RUMBLINGS FROM BUD DAHU: What 1325 Means To Us. By Fatmawati Salapuddin

JOLO, Sulu (MindaNews/22 October) — Now on its tenth anniversary, the United Nations Security Council Resolution (UNSCR) 1325 has finally caught the attention of governments, civil society and other peace advocate bodies. The Philippines is the first country in Asia to approve a National Action Plan on 1325 and 1820 by virtue of Executive Order 865 signed in March 1, 2010 by then Philippine President Gloria Arroyo.

But very little is known of the humble beginnings that women organizations went thru in the process of realizing the NAP. For a country that is geographically spread out and with diverse cultures, local initiatives are hardly noticed and get lost in the noise of national debates. On top of this is the notion to ignore situations in far flung provinces because what matters is only where the seat of government is situated.

Resolution 1325 was introduced to us in November of 2007 during a Linking and Learning Conference in Davao City. At that time, conflict in different forms was all over the country. In Sulu, the situation was in very bad shape. The Moro National Liberation Front (MNLF) under the leadership of Chairman Nur Misuari, had frequent encounters with the Armed Forces of the Philippines (AFP). There were displacements and women and children were physically caught in the crossfire. On March 8, 2007 the Lupah Sug Bangsamoro Women held a conference called “Women Talk on the 1996 Peace Agreement”. Women wanted to know what was going on between the MNLF and the Philippine government but the Office of the Presidential Adviser on the Peace Process then headed by Former Secretary Jesus Dureza did not respond to the  invitation of the women.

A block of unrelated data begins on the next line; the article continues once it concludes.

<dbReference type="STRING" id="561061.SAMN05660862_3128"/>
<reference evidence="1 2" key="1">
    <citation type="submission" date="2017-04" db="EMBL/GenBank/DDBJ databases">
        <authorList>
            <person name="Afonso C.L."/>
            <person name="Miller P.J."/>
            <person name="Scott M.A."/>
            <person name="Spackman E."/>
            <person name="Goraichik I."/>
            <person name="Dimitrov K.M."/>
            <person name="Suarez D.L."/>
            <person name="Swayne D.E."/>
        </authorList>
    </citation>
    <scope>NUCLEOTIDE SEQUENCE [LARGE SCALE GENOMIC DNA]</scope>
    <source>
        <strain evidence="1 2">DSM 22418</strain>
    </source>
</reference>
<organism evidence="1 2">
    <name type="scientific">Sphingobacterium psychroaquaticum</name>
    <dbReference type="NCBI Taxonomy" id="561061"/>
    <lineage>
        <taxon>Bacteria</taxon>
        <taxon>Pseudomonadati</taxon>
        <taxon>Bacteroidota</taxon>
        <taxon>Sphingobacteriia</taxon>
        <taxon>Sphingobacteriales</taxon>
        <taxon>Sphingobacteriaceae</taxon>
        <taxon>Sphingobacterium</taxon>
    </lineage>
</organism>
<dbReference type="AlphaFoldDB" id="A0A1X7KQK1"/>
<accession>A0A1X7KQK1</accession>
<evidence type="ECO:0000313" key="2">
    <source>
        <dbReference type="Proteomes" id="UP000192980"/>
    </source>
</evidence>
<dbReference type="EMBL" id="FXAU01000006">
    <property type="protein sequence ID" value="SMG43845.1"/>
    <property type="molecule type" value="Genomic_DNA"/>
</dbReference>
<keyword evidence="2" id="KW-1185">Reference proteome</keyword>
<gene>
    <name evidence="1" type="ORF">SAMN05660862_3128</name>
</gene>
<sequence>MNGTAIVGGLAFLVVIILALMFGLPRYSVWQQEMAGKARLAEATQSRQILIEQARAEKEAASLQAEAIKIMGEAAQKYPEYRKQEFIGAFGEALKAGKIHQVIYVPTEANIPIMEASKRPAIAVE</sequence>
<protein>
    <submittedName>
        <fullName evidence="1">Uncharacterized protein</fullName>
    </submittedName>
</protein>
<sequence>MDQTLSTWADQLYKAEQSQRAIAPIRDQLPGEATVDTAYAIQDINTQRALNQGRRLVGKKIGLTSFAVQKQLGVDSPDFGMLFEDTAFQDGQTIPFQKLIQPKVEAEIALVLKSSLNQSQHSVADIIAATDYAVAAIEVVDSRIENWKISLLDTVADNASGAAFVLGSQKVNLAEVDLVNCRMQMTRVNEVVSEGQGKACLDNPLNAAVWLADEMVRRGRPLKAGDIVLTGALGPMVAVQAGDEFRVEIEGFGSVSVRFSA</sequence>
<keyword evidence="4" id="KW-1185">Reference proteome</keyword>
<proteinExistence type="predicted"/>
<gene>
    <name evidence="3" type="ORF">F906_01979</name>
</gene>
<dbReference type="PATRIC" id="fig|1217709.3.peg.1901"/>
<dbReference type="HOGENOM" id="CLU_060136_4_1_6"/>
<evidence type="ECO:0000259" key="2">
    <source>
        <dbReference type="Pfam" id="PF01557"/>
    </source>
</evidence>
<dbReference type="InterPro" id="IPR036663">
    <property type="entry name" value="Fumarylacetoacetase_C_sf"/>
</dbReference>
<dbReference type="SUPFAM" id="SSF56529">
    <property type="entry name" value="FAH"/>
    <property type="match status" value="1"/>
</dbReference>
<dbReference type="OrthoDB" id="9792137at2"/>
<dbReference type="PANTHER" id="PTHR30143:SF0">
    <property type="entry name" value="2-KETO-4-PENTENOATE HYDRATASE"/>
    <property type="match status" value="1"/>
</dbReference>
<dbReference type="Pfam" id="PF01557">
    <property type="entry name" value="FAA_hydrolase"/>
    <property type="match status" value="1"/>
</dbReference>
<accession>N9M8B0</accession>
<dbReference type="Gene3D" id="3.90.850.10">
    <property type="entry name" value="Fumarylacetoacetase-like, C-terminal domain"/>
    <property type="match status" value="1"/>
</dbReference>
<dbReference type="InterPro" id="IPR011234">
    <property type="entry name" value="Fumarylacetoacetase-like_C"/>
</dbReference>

The situation in Sulu was  chaotic particularly from year 2004 up to 2009.  The AFP always claimed to run after bandits and kidnap for ransom groups but always ended up in the camps of the MNLF. Tripartite meetings on the 1996 Peace Agreement were scheduled then postponed then rescheduled. And armed conflict went on in Sulu that even its nearest neighbor, Mindanao, could not understand the situation. We were just helpless with all the bombardments and air strikes and ground combat. There was nobody, no institution that we could turn to for help, much more protection.

On February 4, 2008 the Ipil massacre happened where the AFP just opened fire on sleeping civilians in a coastal village in Maimbung Sulu. Women and children were killed and there was an outrage of protest by civil society in Sulu. But the case did not prosper because the family of the victims were pressured and convinced to accept compensation. Having been introduced to 1325, the Lupah Sug Bangsamoro Women held a community symposium to mark International Women’s Day, March 8, 2008 in Maimbung, Sulu.